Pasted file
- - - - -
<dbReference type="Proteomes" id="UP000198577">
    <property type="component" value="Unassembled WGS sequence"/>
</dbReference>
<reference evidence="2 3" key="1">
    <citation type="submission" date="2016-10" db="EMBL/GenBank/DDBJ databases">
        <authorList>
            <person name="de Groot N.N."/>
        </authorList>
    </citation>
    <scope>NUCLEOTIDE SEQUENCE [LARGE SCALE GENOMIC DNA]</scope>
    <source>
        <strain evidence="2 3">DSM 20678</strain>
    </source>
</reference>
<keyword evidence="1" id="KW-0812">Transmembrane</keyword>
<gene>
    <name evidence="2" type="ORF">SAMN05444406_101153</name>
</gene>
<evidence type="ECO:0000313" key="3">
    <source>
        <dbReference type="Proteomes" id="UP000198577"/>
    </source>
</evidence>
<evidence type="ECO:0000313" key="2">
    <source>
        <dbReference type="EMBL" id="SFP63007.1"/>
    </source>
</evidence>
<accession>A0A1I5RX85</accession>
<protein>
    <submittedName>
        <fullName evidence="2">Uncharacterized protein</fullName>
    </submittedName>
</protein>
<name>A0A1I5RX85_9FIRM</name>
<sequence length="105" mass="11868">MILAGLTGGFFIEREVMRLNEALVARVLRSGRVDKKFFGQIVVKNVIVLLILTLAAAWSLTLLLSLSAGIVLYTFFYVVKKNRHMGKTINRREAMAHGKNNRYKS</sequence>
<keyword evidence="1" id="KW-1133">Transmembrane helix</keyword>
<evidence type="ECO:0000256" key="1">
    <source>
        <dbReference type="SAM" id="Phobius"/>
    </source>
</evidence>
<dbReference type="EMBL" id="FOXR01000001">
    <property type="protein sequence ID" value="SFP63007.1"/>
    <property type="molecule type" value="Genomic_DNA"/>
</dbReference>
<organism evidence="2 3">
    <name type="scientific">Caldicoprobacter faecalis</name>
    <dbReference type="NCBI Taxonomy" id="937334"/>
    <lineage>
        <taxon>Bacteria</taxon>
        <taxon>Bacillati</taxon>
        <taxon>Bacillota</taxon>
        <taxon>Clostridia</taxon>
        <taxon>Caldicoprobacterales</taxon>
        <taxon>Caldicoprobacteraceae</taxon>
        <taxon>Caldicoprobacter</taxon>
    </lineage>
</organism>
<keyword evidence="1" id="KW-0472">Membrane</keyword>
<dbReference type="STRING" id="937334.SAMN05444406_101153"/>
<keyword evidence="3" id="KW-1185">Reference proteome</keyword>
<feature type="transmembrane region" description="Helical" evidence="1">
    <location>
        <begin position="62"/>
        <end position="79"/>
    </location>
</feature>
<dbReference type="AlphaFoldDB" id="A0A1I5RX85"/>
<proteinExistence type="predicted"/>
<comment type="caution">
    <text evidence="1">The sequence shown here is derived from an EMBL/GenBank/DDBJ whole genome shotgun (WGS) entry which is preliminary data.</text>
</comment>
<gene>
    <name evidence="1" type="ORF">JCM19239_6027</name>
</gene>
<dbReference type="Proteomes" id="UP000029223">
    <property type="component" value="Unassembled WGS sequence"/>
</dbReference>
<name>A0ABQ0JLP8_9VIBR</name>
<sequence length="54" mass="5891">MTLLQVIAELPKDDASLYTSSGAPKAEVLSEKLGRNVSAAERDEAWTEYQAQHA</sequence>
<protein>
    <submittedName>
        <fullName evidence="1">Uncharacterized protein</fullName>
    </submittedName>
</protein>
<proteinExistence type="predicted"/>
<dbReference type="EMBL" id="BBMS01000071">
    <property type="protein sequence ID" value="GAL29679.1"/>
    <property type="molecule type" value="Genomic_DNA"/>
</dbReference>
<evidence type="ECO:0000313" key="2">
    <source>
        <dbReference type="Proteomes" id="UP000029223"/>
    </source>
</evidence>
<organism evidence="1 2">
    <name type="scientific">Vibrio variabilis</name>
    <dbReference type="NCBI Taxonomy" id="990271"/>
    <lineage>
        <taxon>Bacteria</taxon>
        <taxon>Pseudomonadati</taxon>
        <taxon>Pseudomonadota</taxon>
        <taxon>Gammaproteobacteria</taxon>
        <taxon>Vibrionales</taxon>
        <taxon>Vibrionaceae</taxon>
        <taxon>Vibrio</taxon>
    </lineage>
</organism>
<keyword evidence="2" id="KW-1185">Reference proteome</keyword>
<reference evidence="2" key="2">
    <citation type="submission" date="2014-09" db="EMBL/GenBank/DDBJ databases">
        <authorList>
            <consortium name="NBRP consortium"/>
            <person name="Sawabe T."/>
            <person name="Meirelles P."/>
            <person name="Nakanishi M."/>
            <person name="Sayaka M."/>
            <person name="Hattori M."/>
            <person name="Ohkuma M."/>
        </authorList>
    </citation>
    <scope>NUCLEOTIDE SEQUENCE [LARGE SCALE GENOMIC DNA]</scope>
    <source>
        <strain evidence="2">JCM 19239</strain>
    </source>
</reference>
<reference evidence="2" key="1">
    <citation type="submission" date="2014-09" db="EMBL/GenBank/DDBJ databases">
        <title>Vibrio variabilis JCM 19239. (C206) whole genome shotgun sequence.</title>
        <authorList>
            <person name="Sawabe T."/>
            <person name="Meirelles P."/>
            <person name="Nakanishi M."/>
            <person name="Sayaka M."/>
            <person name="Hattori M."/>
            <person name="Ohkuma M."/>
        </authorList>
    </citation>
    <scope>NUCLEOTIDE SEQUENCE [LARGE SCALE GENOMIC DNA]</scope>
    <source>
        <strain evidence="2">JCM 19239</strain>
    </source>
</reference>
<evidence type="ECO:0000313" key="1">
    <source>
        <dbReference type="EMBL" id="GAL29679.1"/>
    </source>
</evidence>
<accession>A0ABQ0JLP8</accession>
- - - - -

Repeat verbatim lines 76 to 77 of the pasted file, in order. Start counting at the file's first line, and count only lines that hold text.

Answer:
</gene>
<dbReference type="Proteomes" id="UP000029223">